Updated 4:45 p.m. est
Qatar confirmed today it sold more than $100 million worth of oil for the Libyan rebels and provided gasoline, diesel and propane to the anti-Gadhafi government.
A shipment last week of 1 million barrels of crude oil sailed from the rebel-controlled eastern Libyan port of Tobruk. The shipment was worth about $120 million, the Associated Press reported.
Qatar also shipped four tankers full of gasoline, diesel and other refined fuels to rebels in their de facto capital of Benghazi in eastern Libya, according to the official Qatar News Agency.
The announcement came a day before Qatar hosts the Libya contact group, a gathering of Western and Arab leaders, senior rebels officials and others who support the revolt against Moammar Gadhafi.
Former Libyan intelligence chief and foreign minister, Musa Kusa, is also traveling to Doha for the meetings. Kusa is the top Libyan official to defect in recent weeks from the Gadhafi government, and may be able to provide the rebels with some insight into Gadhafi, if they let him.
NATO again finds itself under fire for its efforts in Libya, with the criticism this time coming from the governments of the two lead protagonists who pushed for the air campaign.
The French and British are making a concerted effort this week for NATO to step up strikes on Moammar Gadhafi's forces and weapons, urging alliance members to pony up more planes to rain down a crushing blow on the regime.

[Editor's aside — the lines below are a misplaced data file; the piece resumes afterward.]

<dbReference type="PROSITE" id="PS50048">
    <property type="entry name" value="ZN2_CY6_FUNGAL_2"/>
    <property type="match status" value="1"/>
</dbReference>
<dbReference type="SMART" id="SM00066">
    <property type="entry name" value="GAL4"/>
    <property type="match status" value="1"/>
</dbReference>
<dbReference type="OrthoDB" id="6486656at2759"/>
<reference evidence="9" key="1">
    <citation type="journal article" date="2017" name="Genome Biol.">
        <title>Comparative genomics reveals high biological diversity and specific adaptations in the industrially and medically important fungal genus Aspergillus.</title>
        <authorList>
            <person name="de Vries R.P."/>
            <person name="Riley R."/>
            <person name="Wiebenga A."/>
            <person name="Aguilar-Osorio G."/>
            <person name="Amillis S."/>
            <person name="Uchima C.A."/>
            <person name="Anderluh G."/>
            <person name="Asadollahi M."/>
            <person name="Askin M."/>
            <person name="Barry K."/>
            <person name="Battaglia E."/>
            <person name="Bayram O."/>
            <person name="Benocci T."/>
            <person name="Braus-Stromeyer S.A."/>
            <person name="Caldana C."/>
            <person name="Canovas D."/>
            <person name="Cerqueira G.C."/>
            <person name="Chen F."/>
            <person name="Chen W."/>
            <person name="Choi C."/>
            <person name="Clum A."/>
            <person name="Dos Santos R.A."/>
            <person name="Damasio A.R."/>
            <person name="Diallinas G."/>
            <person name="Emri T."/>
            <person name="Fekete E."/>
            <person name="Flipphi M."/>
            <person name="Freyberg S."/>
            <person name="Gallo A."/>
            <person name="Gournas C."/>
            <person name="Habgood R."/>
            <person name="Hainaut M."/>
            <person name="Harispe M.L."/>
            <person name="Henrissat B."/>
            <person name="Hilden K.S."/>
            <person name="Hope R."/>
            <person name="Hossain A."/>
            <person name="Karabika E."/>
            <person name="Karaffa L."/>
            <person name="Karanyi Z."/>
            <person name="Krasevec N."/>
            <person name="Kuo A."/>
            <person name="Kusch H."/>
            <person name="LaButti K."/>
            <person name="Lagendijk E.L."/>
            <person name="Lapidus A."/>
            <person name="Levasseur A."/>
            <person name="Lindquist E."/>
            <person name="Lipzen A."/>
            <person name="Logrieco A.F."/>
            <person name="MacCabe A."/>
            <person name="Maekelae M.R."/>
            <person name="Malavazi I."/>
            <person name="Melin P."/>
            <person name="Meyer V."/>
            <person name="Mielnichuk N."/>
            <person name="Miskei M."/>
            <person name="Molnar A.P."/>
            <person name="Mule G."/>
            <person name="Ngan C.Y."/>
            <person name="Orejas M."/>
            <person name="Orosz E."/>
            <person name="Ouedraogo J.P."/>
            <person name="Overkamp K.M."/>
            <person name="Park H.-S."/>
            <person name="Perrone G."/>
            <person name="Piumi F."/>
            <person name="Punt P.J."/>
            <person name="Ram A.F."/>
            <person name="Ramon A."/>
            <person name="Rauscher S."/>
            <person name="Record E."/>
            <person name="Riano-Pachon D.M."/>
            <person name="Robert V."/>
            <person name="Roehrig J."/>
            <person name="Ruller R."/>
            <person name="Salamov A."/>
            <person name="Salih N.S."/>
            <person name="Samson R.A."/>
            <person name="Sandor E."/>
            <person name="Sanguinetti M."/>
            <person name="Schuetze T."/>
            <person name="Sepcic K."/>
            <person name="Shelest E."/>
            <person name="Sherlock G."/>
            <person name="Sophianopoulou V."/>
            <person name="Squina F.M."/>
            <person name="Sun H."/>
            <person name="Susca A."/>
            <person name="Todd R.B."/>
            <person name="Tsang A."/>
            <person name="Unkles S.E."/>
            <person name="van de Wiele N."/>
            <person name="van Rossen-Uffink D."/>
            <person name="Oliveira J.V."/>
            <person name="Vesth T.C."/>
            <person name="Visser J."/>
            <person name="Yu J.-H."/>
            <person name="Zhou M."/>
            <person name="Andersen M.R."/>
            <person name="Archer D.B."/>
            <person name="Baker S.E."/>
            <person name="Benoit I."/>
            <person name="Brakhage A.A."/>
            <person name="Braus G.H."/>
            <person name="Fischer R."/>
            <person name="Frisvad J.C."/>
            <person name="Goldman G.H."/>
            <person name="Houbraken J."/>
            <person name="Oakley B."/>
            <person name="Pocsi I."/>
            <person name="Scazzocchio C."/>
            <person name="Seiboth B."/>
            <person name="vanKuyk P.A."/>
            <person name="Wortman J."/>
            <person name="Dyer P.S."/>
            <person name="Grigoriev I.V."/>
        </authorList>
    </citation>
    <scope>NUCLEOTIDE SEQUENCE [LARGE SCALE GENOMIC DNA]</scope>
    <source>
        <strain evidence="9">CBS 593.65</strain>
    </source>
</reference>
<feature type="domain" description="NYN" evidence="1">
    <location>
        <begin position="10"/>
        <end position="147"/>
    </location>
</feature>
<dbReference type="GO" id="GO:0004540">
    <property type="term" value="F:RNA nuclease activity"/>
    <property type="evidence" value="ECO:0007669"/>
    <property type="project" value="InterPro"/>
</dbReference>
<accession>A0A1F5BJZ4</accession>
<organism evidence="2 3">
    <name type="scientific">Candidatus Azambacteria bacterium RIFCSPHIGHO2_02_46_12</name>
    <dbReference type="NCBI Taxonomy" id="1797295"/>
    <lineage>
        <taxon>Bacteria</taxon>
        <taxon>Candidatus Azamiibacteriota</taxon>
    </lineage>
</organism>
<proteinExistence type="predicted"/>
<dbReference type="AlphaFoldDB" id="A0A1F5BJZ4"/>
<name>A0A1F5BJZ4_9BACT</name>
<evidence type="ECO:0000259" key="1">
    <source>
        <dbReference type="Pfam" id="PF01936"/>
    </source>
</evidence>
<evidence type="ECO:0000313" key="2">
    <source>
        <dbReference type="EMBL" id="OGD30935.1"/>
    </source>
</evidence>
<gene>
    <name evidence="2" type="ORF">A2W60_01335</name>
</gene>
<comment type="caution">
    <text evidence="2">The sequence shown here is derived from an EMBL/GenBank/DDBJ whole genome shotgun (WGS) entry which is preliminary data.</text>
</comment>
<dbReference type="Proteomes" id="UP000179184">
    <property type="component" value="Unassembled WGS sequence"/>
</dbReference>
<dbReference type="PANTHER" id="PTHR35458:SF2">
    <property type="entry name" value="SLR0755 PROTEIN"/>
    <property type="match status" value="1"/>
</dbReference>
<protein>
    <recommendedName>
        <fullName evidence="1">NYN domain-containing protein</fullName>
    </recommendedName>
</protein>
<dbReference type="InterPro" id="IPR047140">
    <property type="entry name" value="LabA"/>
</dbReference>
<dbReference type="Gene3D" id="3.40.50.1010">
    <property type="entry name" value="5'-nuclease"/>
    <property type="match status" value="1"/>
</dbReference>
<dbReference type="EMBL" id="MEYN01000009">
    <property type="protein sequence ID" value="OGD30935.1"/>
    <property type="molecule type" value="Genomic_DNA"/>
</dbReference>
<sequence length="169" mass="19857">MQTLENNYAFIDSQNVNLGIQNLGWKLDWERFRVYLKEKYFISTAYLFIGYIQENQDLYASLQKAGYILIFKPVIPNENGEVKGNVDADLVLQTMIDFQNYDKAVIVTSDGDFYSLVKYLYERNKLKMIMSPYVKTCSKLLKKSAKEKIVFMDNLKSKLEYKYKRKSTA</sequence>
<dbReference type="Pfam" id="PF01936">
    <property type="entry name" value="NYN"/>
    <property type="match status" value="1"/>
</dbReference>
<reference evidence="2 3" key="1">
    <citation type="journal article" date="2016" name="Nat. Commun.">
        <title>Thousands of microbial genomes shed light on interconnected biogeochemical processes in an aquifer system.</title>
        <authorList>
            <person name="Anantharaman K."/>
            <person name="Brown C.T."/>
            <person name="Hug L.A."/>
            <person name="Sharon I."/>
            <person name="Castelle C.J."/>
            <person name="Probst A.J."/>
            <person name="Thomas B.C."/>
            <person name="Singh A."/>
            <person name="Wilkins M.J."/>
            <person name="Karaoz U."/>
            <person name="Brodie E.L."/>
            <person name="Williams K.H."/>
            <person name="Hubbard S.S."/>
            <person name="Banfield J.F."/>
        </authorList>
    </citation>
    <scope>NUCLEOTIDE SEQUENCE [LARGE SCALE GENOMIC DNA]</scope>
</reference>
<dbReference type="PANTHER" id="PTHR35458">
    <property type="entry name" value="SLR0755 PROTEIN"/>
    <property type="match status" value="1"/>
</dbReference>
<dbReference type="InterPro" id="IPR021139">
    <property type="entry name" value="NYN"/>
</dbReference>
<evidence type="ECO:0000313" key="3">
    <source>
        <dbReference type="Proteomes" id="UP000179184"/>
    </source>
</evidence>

"We know we are having an effect. Pro-Gadhafi forces cannot fight where they want, they cannot fight how they want and they cannot use the weapons they want," NATO Brig. Gen. Mark van Uhm, a senior NATO military officer said today in response to the criticism.
But British Foreign Secretary William Hague nonetheless urged alliance countries today to join the United Kingdom in upping the number of aircraft involved in the Libya mission.
"We must maintain and intensify our efforts in NATO," Hague said in Brussels, where European and NATO ministers are meeting this week. "A huge amount has been achieved in Libya, but clearly there is more to be done."
French Foreign Minister Alain Juppe told French radio NATO needs to focus on destroying Gadhafi's heavy weaponry.
”NATO must play its role fully. It wanted to take the lead in operations, we accepted that. It must play its role today which means preventing Gaddafi from using heavy weapons to shell populations,” Juppe said, promising to bring up the issue with European Union foreign ministers today and with NATO ministers later this week.
The pressure for NATO to strike harder at Gadhafi came as Libyan defector Musa Kusa was headed to Doha to meet tomorrow with Qatari officials and high-ranking members of the rebels' Transitional National Council. There is some speculation Gadhafi's former foreign minister and spymaster may make a move to join the rebel movement.
"The more representative of Libya that the (TNC) are, the more broadly aligned they are, the less regional they are, the better that is for them," the Financial Times quoted a British official as saying. "There is therefore merit in them extending their base to get together with Musa Kusa. But the (TNC) will do so on their terms and we are not setting the agenda for them."
The rebels rejected an African Union-brooked peace deal this week because it did not include Gadhafi relinquishing power.